New Work by Frederic Laloux

New Work is a movement for new forms of organization beyond classical hierarchies. The Belgian Frederic Laloux has (co)shaped it.


  Frederic Laloux - Photo by Freunde von Freunden, Robert Rieger   Frederic Laloux - Photo by Freunde von Freunden, Robert Rieger
Frederic Laloux - Photo by Freunde von Freunden, Robert Rieger

Reinventing Organizations is the name of the book by the Belgian organizational consultant Frederic Laloux, which has made the Belgian the mastermind of the worldwide New Work movement. Published in 2014, it has become a standard work for innovative forms of corporate organization. According to a central thesis of the former McKinsey partner, companies are often still developed on the drawing board like machines. The people who work in them are nothing more than a resource that must be optimally used as input.

However, this outdated thinking is challenged by a paradigm shift : More and more organizations today see themselves as living organisms. This rethinking is accompanied by the new structures: Instead of relying on the traditional power pyramid, companies are using networked forms of self-management. The assumption here is that, under today's conditions, decentralized and network-like systems operate more successfully than hierarchical organizations because they understand and manage complexity better. Instead of constantly planning and controlling, Laloux suggetss that companies should focus on perceptiona and enabling: "Sense and Respond" is the motto, and no longer "Predict and Control".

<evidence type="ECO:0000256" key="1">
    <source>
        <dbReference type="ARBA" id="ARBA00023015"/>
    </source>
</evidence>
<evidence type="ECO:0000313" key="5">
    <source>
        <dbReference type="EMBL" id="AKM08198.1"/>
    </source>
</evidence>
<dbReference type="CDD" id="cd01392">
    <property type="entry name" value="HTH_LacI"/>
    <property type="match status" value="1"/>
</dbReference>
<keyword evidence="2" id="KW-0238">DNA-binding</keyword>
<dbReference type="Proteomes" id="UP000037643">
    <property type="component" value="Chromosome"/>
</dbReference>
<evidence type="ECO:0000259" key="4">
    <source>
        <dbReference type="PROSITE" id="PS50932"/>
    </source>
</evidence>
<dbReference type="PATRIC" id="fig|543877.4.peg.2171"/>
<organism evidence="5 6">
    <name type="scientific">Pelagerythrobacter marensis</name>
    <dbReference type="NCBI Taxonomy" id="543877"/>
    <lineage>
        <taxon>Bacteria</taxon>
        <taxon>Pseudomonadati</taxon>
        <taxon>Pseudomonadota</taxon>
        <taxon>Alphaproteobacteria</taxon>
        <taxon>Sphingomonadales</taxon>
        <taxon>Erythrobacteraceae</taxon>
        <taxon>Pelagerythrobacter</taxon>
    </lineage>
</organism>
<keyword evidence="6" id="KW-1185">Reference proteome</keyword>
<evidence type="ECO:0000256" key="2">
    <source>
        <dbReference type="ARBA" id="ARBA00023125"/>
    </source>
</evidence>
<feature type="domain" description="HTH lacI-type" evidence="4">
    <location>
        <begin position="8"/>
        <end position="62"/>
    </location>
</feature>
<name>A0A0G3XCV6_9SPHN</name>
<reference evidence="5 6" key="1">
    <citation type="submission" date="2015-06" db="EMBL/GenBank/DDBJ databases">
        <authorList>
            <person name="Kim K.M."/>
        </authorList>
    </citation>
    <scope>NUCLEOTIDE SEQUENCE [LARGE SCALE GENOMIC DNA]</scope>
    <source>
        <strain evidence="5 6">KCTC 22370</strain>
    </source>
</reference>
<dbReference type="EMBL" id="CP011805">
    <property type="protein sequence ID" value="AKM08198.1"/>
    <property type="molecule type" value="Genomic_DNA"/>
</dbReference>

Accordingly, employees are given far-reaching decision-making powers and can act in the interests of the organization at their own discretion. Managmement is required to support and encourage its own teams in the development of new ideas. For Laloux, the basis for this is that companies learn to understand their employees in a different way: A holositic view of human nature is the focus. Only when all those involved no longer have to put on a professional mask permanently can they draw of their creativity, energy and passion.

Laloux is convinced that if companies are able to make this change, they will acquire a different consciousness and self-image, which he characterizes with the color code turquoise (teal): To a self-image as a living organisms. In his step-by-step model, this distinguished them form postmodern or green organizations that are oriented towards the image of the family. But they also differ from modern (or orange) organizations that function according to a machine principle; from traditional or yellow institutions that are strongly oriented towards stability and control, such as the army, and finally from tribal communities marked with the color code red that are oriented towards an authoritatian leader.

As Laloux points out, all of these forms are present in today's economy and society - and, depending on them, absolutely appropriate. Self-organized forms of work also present employees with major challenges that not everyone is up to: Those who have become accustomed to a prenounced hierarchy over the years do not becoem self-organizing team players overnight. Critics of Laloux and his approaches also criticize this. For managers who want to develop their companies further, Reinventing Organizations should nevertheless continue to be an indispensable resource - if only to check their own approach.

Interested parties can download an illustrated language version of the book at a price of their choice ("pay-what-feels-right") from the website The coworking space The 5th Floor promotes the exchange on new approaches like this one - with an innovative environment and intertesting tenants. Contact us for more infromation.